Tuesday, October 26, 2010

Zimring at Vera

I spent a few hours this evening at the Vera Institute of Justice for a lecture by law professor Franklin Zimring, who offered a preview of a new book he is working on that looks at the crime decline in New York City over the past two decades. Zimring was unequivocal in hailing the decline, calling it the most sustained improvement in public safety that any city has ever experienced since crime rates began being measured. In his effort to explain what happened, he focused primarily on changes in police practice since 1990 -- more cops on the street, more aggressive policing, reforms like COMPSTAT and hot spots policing, etc. He also discussed something that I have found bewildering: while the drop in crime in New York City is well documented, a related phenomenon has gone mostly unreported: over the same period that incarceration rose by more than 60 percent across the U.S., the use of incarceration actually declined by 28 percent in New York City (it is worth noting that the population of the City rose by 11 percent during this period). His conclusion was heartening to those of us in the reform business. New York City has not changed in any fundamental way over the past 20 years when one looks at the population, employment, education rates and other demographics. And yet serious crime has gone down 80 percent. The most likely explanation to Zimring given these facts is that a series of policy initiatives and changes within government actually made a difference on the ground. A far cry from "nothing works." And another great event from Vera.

Friday, October 22, 2010

R.I.P. Elizabeth Sturz

Sad news today: the New York Times reports that Elizabeth Sturz passed away yesterday. I only knew Elizabeth glancingly, through my relationship with her husband Herb Sturz. As her obituary makes clear, she was a remarkable woman. Please join me in sending condolences to Herb and the rest of her family.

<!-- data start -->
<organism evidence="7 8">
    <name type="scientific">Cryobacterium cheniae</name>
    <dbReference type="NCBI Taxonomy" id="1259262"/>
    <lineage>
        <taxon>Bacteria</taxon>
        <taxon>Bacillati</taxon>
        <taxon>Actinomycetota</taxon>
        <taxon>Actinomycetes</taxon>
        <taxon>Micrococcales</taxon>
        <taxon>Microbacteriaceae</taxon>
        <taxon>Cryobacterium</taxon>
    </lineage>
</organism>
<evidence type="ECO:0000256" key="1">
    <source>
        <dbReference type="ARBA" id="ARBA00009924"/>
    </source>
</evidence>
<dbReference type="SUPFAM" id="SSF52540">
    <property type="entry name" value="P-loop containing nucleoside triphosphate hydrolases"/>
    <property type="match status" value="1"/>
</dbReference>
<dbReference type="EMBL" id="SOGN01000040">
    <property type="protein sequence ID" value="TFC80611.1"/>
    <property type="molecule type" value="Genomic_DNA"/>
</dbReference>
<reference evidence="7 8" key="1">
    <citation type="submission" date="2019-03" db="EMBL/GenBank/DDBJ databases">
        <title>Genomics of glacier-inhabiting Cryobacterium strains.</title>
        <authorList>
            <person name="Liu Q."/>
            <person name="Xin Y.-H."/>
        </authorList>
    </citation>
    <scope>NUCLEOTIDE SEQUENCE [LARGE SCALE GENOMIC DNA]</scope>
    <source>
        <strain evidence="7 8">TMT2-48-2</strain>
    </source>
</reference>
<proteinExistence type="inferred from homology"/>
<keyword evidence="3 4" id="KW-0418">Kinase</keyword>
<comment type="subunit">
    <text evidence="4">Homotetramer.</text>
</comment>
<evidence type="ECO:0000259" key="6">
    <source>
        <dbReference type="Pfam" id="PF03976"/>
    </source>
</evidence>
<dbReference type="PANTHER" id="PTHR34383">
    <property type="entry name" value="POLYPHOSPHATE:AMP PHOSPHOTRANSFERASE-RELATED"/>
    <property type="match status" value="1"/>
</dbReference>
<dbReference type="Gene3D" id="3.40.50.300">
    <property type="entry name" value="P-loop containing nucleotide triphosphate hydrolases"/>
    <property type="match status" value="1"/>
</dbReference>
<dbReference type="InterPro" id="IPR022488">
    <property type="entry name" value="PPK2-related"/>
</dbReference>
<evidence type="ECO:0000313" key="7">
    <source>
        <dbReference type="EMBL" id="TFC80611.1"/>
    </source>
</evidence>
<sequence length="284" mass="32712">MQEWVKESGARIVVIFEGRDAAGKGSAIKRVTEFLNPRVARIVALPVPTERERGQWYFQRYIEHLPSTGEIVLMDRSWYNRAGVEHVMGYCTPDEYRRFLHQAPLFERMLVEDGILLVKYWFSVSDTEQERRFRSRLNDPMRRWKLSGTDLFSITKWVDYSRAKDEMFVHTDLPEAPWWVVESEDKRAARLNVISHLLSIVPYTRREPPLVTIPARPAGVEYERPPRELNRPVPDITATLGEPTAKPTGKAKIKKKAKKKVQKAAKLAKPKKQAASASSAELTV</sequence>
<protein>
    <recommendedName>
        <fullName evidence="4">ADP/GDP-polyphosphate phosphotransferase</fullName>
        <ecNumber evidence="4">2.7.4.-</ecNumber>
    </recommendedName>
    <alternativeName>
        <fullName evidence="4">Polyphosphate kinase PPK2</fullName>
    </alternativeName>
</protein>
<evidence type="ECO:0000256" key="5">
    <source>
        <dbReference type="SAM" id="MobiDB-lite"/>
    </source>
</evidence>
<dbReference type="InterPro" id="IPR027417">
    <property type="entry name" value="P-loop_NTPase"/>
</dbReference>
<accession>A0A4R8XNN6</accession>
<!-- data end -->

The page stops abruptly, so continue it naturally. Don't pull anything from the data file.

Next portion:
More from Dallas

The Justice Department has posted the speech that Mary Lou Leary, the principal deputy assistant attorney general, made at our community court conference in Dallas earlier this week. Among other things, she says: "Evidence shows that community courts simultaneously help to reduce crime, streamline the justice process, change sentencing practices, solve individual problems, and increase public trust in the justice system."

As an added bonus for public speaking buffs, here is a link to a recent speech by Nick Herbert, a justice minister in England, who recently spoke about sentencing issues in London. Herbert reference a recent visit to our QUEST program in Queens:

A few weeks ago in New York I went to a tough neighbourhood in Queens to see an innovative project which is offering courts an alternative to detention for young offenders. Run by the Center for Court Innovation from a church hall, an impressive team of professionals supervise and guide the juveniles, with rigorous after school courses (including sport) and checks to enforce their curfew. To date 84 per cent of participating youths have complied with court requirements, remain arrest free and have successfully completed the programme. Now the Center is also developing simultaneous mental health treatment to address the needs of young offenders while they are on the programme. I do not believe that rigorous sentences like these are soft options. I think they are smart options, giving courts a better choice of disposals. Where young offenders are turned away from committing new crimes, the public has been made safer. I heard no voices in New York calling for this programme to be scrapped.